Do you know if you are getting the internet speed that you actually paid for? Have you run a test on the line speed? Do you even know what the potential of your broadband is? These are important considerations when you are looking to get the most out of the internet that you have paid for, and are the starting questions that will help you improve the results that you’re getting and the experience you have of your broadband.
Test Internet Speed
It’s important to choose an internet test that will use a local server. If you don’t, then the results that you receive may well be inaccurate. Often, tests will choose a server based on your location taken from your IP address.
The speed test, whether you’re doing a TalkTalk speed test, a Sky speed test, or a speed test for any other internet service provider, will provide you with the download speed, the upload speed, and normally the latency, or ping, as well.
What is latency?
The latency is the time it takes to ping the server. This will be the response time for actions to begin rather than the speed of travel of data. It’s important for online gaming, VoIP, and other activities that are real time sensitive.
Some internet speed tests will give you different results and be inaccurate. One of the good ones is speedtest.net.
Things You Can’t Control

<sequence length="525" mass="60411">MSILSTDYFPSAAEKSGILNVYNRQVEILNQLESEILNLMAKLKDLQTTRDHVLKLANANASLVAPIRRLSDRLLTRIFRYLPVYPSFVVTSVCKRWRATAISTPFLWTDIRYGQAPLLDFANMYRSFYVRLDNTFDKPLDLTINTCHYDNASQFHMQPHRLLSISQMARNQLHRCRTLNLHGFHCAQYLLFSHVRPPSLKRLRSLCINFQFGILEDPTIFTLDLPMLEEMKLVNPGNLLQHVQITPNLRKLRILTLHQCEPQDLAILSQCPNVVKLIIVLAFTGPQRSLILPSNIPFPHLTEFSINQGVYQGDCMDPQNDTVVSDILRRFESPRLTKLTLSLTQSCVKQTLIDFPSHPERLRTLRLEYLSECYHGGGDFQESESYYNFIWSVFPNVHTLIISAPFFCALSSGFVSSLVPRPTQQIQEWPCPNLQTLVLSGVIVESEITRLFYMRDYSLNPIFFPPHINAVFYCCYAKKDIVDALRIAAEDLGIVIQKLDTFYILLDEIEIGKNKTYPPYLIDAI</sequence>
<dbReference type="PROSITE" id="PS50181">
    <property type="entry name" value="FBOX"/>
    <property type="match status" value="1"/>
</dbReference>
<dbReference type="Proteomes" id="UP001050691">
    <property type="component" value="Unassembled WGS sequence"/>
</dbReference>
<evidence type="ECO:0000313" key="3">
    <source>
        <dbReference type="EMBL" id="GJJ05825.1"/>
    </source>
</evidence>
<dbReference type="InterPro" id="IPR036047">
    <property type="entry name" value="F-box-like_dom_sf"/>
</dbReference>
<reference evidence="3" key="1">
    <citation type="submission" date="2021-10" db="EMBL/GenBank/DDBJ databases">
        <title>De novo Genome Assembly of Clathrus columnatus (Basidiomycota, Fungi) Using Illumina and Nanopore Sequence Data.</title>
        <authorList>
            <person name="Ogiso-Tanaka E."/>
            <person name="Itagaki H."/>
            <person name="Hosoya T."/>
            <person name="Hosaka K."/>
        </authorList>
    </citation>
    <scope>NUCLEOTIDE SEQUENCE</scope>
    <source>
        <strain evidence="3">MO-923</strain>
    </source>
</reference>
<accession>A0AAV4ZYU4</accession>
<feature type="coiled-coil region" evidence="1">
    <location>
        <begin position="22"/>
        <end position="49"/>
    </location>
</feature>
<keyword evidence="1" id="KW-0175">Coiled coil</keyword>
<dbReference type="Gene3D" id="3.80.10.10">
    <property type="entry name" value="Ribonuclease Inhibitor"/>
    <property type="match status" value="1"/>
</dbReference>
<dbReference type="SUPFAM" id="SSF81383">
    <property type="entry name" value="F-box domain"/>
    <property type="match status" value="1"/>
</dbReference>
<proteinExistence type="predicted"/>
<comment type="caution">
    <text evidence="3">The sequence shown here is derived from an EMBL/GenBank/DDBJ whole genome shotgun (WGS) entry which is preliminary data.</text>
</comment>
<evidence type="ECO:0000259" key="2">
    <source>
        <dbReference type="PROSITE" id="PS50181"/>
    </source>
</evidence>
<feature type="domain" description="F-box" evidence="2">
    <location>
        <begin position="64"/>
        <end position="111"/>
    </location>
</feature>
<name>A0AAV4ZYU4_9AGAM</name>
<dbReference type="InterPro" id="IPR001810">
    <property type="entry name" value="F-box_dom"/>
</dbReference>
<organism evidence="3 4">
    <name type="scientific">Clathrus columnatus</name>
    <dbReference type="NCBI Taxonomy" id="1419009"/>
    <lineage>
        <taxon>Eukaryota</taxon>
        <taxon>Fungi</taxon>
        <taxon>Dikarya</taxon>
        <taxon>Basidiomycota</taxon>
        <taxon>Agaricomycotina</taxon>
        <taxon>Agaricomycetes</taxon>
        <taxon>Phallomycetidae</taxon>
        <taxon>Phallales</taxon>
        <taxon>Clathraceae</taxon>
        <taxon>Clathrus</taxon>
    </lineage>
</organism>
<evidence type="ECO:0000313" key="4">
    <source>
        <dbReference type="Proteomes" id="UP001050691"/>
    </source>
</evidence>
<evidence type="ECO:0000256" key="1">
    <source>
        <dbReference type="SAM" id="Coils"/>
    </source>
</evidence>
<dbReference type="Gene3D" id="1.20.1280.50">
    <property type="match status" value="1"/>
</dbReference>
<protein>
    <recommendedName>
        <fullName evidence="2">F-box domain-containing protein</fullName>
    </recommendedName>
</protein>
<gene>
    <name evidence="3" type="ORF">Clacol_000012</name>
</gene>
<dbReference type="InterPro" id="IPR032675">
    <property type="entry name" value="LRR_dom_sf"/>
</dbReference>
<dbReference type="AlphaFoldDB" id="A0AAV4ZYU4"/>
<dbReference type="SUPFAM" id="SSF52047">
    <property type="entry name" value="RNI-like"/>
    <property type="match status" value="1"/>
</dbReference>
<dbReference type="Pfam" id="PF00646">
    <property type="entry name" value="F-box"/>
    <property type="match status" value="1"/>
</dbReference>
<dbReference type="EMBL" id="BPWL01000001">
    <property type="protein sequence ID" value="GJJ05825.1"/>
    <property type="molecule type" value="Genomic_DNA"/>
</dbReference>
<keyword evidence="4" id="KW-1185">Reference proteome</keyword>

There are many things that you can’t control when it comes to your internet speed.
- Throttling of your bandwidth. Some internet service providers will limit your connectivity speeds for certain activities, such as P2P file sharing.
- Distance from the exchange. On ADSL, you will get reduced speeds the further you are away from exchanges. You cannot control this.
- Cable internet competition. If many people in the same area are on cable, then they will all be using the same line and there can be congestion causing reductions in speeds.
Things You Can Control
There can be bottlenecks caused by your hardware. If you’re broadband router doesn’t have the power to send a wireless signal to certain areas in your house, then that can be a problem. The more premium wireless routers are able to perform much better than the cheaper ones, and so you can prevent bottlenecks and improve performance by upgrading.
Wired or Wireless
Wired connections are much faster than wireless. If you have the possibility to plug in, then it’s a good idea to do so. Keep cable shorter than 50 metres or upgrade to an expensive gigabit cable. Signal interference is common with Wi-Fi so perhaps consider upgrading to a router that offers 5GHz bandwidth.
Many programs and processors consume bandwidth in the background without you even knowing. Run a monitor to find out what is running and what is using the internet. There may be many programs running on an on-going basis that you don’t need; these can eat the internet bandwidth.
Viruses, Adware, and Spyware
These can really take up your internet as they will be uploading, downloading, and sharing. There also bad for your computer. Do virus scans and make sure that you get rid of everything that consumes your bandwidth so that you can get the best performance possible.
Another thing to do is make sure that you’ve cleared your cache on your browser. If you haven’t ever cleared your temporary internet files then it really can cause issues with your performance.